William Wrigley, an heir to the chewing-gum fortune, announced yesterday that he is selling his 81 percent interest in the Chicago Cubs for $20.5 million in cash to the Tribune Co., a privately owned communications conglomerate based in Chicago.

The sale of the club, which has been in the Wrigley family for three generations, was approved by the Cubs' board of directors. National League owners must also approve the sale.

The Chicago National League Ball Club Inc., a publicly held company, has more than 800 other stockholders who will be informed of the details of the sale in a proxy statement. According to a Wrigley spokesman, the preponderance of those stockholders own a sentimental single share in the company, which has not declared a dividend since 1948.

The Cubs ended in the National League East Division's cellar last year and this year have the league's worst record. The sale may be welcomed by the Cubs' long-suffering fans, many of whom have blamed the club's declining fortunes on the reluctance of the Wrigley interests to spend money on the team.

At the White House yesterday, President Reagan, who as a young man did play-by-play recreations of Cub games for a Des Moines radio station, was quoted as saying: "It's the end of an era, but hopefully the beginning of another era."

A statement released by William Wrigley's office read: "Mr. Wrigley said that for some time he had been wrestling with the estate-tax problems caused by the deaths of his parents within a short time of each other, as well as with attempting to find a solution for the longer-term financial needs of the Chicago Cubs."

The Tribune Co. will acquire most of the liabilities of the Cubs as well as their assets, which include Wrigley Field on the North Side of Chicago. The stadium, with its familiar ivy-covered outfield wall, is the only major-league stadium without lights, and the Tribune said it had not decided whether to install them.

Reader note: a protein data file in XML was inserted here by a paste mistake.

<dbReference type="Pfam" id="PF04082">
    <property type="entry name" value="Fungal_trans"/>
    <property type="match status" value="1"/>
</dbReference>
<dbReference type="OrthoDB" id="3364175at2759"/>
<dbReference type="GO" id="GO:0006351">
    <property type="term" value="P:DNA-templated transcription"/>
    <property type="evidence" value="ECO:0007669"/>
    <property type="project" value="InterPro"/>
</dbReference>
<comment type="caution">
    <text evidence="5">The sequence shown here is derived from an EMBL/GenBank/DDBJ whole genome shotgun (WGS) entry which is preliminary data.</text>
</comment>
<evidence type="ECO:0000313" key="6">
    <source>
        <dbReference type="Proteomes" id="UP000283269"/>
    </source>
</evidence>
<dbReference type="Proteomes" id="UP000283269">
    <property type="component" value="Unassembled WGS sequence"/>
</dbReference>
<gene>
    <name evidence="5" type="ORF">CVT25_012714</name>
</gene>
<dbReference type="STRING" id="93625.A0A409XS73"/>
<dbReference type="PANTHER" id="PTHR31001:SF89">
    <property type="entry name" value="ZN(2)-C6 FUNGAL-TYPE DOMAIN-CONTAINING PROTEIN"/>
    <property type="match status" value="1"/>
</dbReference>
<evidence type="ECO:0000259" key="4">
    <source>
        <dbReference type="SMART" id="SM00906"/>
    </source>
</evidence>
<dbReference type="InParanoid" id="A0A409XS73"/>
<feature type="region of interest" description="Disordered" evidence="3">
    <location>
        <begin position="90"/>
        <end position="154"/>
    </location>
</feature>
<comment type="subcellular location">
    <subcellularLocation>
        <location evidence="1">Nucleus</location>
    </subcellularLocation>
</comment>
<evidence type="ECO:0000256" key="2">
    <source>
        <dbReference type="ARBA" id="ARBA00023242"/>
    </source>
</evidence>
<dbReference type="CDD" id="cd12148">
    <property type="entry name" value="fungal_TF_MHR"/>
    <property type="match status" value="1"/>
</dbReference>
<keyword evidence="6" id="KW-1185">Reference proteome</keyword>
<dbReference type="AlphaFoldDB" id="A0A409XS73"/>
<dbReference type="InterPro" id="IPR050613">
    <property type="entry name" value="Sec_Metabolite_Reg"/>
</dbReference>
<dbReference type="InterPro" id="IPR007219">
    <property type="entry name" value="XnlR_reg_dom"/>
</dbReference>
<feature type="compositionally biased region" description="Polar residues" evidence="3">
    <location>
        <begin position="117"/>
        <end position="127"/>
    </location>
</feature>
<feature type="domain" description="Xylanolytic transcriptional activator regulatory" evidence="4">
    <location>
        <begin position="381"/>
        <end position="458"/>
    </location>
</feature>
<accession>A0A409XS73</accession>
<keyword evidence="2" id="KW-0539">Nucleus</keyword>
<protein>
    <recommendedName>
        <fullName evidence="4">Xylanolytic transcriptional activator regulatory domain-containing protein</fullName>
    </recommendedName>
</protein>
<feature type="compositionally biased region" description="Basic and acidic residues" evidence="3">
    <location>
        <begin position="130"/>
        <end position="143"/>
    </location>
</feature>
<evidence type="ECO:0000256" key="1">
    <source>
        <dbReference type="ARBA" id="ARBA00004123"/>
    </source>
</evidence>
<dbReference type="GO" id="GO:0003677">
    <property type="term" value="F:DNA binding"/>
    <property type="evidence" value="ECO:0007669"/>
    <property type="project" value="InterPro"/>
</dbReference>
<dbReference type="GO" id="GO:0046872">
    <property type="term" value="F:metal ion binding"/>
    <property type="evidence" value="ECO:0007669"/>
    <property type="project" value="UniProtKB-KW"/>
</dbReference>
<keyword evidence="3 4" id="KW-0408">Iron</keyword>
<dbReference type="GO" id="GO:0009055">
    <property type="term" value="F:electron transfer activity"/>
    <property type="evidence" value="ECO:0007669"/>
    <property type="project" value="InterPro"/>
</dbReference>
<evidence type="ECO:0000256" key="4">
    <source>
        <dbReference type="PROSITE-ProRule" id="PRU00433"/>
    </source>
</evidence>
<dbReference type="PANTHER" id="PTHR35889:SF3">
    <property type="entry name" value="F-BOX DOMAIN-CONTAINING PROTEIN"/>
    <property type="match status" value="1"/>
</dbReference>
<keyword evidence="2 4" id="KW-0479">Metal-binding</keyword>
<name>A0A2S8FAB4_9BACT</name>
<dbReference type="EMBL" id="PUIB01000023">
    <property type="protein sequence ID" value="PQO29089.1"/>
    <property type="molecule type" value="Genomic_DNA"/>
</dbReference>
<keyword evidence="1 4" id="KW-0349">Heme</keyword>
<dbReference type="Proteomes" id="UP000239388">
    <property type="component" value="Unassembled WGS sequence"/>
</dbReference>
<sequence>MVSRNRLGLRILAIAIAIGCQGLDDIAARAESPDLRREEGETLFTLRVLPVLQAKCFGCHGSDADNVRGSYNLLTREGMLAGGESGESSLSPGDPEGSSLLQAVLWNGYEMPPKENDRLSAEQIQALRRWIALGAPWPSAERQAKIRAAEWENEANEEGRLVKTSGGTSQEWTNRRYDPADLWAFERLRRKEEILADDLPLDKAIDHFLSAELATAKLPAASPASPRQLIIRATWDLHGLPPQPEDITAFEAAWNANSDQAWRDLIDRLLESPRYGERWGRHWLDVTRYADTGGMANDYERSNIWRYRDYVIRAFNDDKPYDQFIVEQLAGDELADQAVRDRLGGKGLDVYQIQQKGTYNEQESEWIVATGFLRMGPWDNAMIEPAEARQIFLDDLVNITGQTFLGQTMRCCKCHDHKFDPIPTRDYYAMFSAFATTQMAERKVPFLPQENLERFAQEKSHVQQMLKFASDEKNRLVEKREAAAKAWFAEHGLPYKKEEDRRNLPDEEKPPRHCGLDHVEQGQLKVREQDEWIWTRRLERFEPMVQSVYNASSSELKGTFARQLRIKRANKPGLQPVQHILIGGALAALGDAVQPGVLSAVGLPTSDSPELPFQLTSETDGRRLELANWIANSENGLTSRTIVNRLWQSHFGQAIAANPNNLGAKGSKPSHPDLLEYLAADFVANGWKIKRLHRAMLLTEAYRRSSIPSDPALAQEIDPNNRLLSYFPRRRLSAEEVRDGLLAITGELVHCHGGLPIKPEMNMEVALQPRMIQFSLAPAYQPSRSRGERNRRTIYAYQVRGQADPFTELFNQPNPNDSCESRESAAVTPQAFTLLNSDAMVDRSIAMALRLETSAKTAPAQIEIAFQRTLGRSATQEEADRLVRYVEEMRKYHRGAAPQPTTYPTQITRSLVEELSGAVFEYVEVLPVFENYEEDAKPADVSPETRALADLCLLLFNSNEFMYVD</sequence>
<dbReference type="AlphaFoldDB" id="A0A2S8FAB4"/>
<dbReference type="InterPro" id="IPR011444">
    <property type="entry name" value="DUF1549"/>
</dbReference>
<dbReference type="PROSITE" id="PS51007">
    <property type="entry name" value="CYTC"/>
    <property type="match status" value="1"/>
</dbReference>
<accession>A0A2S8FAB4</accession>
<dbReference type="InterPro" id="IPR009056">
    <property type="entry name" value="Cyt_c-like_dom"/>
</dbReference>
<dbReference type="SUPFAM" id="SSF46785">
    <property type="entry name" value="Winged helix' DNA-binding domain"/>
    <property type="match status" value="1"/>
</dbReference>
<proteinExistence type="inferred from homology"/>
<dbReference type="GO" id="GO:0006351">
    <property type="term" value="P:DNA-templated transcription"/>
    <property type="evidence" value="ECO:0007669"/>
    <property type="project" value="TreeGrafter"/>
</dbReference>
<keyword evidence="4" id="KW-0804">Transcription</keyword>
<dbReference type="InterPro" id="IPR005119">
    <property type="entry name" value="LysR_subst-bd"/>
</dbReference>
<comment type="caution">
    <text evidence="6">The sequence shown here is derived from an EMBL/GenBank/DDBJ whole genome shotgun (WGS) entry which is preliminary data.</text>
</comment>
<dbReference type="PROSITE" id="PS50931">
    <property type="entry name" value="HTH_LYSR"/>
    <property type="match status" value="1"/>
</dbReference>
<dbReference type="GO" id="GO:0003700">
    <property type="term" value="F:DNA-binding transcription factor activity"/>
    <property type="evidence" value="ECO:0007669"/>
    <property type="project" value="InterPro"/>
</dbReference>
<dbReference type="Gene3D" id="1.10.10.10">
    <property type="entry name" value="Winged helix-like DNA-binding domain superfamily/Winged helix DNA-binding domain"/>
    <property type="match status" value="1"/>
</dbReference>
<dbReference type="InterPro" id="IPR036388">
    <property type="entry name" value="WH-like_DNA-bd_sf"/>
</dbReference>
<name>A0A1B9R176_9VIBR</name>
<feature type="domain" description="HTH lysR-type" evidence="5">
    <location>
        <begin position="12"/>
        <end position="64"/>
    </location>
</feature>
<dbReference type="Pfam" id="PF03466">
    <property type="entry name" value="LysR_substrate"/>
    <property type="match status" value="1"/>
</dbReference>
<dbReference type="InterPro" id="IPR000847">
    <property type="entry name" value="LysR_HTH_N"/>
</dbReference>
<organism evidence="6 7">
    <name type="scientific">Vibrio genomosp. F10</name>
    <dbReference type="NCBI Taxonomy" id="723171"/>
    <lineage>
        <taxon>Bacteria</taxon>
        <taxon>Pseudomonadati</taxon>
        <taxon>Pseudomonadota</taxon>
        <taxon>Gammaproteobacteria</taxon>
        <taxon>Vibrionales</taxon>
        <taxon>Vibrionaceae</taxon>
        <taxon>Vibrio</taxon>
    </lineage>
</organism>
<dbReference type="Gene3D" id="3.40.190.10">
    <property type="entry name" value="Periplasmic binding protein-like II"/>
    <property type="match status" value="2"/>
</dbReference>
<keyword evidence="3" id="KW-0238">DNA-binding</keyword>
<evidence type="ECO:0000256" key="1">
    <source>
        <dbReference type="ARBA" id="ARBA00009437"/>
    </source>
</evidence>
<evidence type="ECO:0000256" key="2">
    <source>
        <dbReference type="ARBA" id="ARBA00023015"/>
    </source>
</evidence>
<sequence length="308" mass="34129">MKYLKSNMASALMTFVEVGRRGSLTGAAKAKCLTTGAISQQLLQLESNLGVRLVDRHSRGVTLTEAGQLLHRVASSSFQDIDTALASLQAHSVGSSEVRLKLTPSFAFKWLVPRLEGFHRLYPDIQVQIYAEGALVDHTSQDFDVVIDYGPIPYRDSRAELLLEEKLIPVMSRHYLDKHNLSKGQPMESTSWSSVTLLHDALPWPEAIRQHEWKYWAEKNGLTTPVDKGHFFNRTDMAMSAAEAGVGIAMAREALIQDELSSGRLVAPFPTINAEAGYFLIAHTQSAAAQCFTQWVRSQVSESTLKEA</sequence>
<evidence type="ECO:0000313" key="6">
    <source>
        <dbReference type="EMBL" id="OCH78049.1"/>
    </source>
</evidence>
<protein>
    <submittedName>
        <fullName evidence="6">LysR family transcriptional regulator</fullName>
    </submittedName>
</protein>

A privately held firm that publishes the Chicago Tribune and the Daily News in New York, the Tribune Co. already has ties to the Cub organization.

Its WGN radio station has broadcast Cub games since 1924, and its WGN-TV, the country's ninth-largest station, has been covering the team since 1948.

In reporting the purchase, the Tribune quoted Stanton R. Cook, president of the company, as stating that, "The company's newspaper and broadcast subsidiaries would continue the independent coverage of the news of baseball consistent with the company's editorial tradition."

This marks the second sale of a Chicago baseball team within a year. Earlier, a group headed by Bill Veeck sold controlling interest in the Chicago White Sox to a group headed by Eddie Einhorn and Jerry Reinsdorf.

The Cub deal is another example of big companies investing in professional teams. Indeed, in pro sports only the National Football League, whose constitution bars corporate ownership, has been immune from the conglomerate sprawl.

A Wrigley spokesman said of the team's financial situation: "It has been up and down, but the Cubs haven't been profitable for a number of years."

Public filings seem to bear him out.

In 1980, the Cubs had gross revenues of $10.7 million, down about $400,000 from a year earlier, while their income column (before extraordinary items) showed a loss of $1.8 million, down from a slight profit of $74,038 in 1979.

Chicago Mayor Jane M. Byrne, in a telegram to Cook, said "Recalling the fabled days of Tinker to Evers to Chance, you have my best wishes for success. Play ball."